As each new change is made, the code is built and tested automatically, meaning that there’s always a version of the code ready for deployment. This is a huge advantage for organizations that release software often, allowing for bug fixes and deployments with seamless operation.
Developers can leverage the infrastructure of the operational environment within their code, letting them trigger different tools and services across the organization from within their application. Examples of this are change management controls, network and firewall configurations, backups, and more. Specific actions can be automated and managed from within the code, giving developers control of the infrastructure.
“DevOps focuses heavily on collaboration, which means that departments within the organization often share workflows and tasks between them, ensuring rapid cooperation and deployments are possible. DevOps also focuses heavily on understanding application performance, so logging and live diagnostics are a huge part of DevOps”– Graeme Messina, IT Professional at Infosec.
DevOps, DevSecOps, Agile, SRE, & more explained
DevOps vs Automation
Dmitry Vaskovskyi from Software Planet Group defines DevOps as a “combination or intersection of the Development and Operations functions, with a very narrow application. Many of the DevOps functions, however, can be automated. For example, manual operations such as integration, testing, or deployment can be replaced with automated scripts and fully automatic products”. On the other hand, “automation means replacing manual operations with automatic ones. It can be applied at various levels within the organization”.
Read more about DevOps vs Automation and the goals of automation in our dedicated article.
DevOps vs Agile
Agile is a software development methodology that focuses on collaboration, organization, and feedback to deliver value to the end-customer faster and more efficiently. The DevOps model is a collection of practices and tools that enable teams to deliver applications and services more rapidly, frequently, and reliably. It automates manual (and slow!) processes, enabling engineers to accomplish tasks independently that would otherwise require help from other teams, which further improves the speed at which new features can be implemented.
Because of this, Agile and DevOps are not mutually exclusive – instead, they can be used together for best results. Learn how in our dedicated DevOps vs Agile article.
DevOps vs SRE
Both SRE and DevOps are methodologies addressing organizations’ needs for production operation management. Some say SRE is an implementation of DevOps. The SRE team is not solely responsible for the deployment, configuration management, monitoring, and metrics; they also provide a bridge to the developer team to ensure that the whole team can deliver a product/system that is updated, managed, and monitored effectively.
Read more about DevOps vs SRE here.
DevOps vs SysOps
While DevOps aims to maximize operational processes and increase speed, the SysOps approach is focused on making the system processes work smoothly in an organization. For SysOps, the configurations are taken care of at individual levels, being centralized around infrastructure, compared to DevOps, which, although it has the same way of managing infrastructure, relies on the latest automation tools to get it taken care of.
Just like Agile and DevOps, SysOps and DevOps can also be used together to better address customers’ needs.
DevOps vs DevSecOps
The two concepts are not mutually exclusive, but they do have different goals. DevSecOps can be seen as a subset of DevOps focused on security – it’s not only compatible with DevOps but also necessary for it to work optimally.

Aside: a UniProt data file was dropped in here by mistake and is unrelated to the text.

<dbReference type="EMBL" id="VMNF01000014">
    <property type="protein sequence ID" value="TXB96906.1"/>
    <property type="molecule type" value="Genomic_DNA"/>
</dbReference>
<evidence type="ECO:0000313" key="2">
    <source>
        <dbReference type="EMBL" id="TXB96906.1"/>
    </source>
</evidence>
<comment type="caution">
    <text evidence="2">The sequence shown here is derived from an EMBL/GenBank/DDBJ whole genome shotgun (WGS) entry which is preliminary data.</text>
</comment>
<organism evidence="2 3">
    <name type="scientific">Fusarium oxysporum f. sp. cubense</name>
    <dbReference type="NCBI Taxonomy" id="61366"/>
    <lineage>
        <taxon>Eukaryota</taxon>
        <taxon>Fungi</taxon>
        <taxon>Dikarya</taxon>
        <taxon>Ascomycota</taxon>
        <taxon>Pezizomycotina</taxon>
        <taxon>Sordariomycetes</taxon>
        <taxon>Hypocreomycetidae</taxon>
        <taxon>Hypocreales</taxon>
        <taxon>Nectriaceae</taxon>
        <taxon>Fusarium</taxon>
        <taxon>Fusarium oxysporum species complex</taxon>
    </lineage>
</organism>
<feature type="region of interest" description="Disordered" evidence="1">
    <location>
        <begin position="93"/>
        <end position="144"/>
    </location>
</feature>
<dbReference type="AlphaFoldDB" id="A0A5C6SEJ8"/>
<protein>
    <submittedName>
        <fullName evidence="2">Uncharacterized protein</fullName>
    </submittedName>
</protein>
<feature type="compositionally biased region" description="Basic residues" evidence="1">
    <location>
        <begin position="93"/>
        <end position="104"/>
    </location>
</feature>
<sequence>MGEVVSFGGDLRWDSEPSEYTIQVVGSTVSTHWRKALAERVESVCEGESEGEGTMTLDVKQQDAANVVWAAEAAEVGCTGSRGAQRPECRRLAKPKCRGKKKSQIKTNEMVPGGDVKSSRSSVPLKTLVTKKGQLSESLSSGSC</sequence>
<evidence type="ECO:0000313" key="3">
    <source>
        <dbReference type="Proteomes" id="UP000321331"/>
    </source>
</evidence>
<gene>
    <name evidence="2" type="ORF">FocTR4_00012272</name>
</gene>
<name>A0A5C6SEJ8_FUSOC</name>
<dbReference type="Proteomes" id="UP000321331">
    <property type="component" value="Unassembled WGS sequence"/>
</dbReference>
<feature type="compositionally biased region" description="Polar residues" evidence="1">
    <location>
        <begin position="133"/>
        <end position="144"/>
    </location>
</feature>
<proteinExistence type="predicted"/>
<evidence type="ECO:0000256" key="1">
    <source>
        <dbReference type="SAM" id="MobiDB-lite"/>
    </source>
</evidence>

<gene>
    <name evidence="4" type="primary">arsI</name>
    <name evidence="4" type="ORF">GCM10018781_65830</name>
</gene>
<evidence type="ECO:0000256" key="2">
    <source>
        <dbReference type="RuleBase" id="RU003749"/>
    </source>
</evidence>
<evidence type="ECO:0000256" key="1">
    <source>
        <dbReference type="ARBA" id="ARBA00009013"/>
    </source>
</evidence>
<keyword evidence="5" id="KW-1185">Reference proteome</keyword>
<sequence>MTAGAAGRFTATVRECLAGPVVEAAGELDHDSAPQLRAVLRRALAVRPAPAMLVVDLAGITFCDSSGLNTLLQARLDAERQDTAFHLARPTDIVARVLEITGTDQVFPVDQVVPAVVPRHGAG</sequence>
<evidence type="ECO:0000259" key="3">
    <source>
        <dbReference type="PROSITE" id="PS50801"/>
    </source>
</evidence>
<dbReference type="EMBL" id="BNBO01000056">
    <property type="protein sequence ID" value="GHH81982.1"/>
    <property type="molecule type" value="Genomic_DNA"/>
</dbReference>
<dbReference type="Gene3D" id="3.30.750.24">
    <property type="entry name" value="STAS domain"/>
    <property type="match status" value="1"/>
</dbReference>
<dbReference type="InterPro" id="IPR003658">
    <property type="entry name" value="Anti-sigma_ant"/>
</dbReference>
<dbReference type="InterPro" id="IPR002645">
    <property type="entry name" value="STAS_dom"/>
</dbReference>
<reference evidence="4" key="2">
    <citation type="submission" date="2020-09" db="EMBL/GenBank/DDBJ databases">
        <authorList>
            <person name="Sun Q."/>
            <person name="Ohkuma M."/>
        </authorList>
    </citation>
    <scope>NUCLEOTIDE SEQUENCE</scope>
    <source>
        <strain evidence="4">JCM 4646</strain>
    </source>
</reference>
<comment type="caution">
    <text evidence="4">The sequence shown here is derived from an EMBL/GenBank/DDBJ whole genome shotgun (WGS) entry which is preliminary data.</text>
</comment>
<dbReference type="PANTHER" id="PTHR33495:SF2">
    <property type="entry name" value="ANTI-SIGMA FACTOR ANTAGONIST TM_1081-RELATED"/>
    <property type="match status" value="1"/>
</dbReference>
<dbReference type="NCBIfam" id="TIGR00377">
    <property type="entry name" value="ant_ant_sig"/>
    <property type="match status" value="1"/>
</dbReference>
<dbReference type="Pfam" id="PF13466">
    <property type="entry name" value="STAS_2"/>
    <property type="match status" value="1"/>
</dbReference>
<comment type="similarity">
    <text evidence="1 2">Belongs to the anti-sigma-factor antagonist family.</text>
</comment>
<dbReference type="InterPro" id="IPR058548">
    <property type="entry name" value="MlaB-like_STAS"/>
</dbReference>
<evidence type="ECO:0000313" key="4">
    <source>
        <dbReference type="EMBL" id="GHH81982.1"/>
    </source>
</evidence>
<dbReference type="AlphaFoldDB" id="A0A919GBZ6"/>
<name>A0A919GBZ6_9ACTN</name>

Find out more about the differences and similarities between DevOps and DevSecOps in our dedicated article.
What Are the Benefits of DevOps
Organizations that implement DevOps practices report significant benefits, such as:
- lower failure rate for new releases,
- faster mean time to recovery (in case a new release crashed or disabled the current system),
- shorter lead time between fixes,
- improved deployment frequency,
- significantly shorter time to market,
- improved customer satisfaction,
- better product quality,
- improved productivity and efficiency, and
- increased ability to build the right product by fast experimentation.
But that’s only if you implement DevOps right:
“As a reliable software development firm, we follow the DevOps strategy in the following four ways –plan, develop, deliver, and operate.
- Plan – our team defines and describes the application features and capabilities. With strong agility and visibility, they also keep a keen focus on tracking bugs, implementing backlogs, managing development with Scrum, examining progress on the dashboard, etc.
- Develop – in this phase, our team not only focuses on development aspects but also on testing, code review, and integration strategies.
- Delivery – this phase is all about application deployment on the production server. It is done by following the release management process, which includes manually approved stages.
- Operate – after deploying the application on a live server, our team focuses on application maintenance, monitoring, and troubleshooting services to ensure reliability and all-time availability. They keep focusing on eliminating issues in the application before affecting customers” – Kapil Panchal, Technical Content Writer at iFour Technolab.
DevOps Today: A Short Overview
Studies show that 74% of companies have implemented DevOps in some fashion. And we’re not only talking about giants like Netflix, Facebook, and Amazon – any tech company can reap the benefits of DevOps. Software speed, stability, and availability contribute to organizational performance (including profitability, productivity, and customer satisfaction), and top performers are twice as likely to meet or exceed their organizational performance goals.
The Bunnyshell Solution
While DevOps’ main goal is to reduce the chaos generated by complexity, recent data shows that, with the explosion of tools and different practices for different clouds, technologies, etc., we have now reached a point where DevOps does the exact opposite when applied inappropriately.
Bunnyshell comes as a solution to this – a way to simplify and standardize processes and workflows in the release cycle through automation and by enabling teams to gain a holistic approach to the entire infrastructure and all related activities.
If you’re looking for a way to get started with DevOps today, feel free to check out Bunnyshell.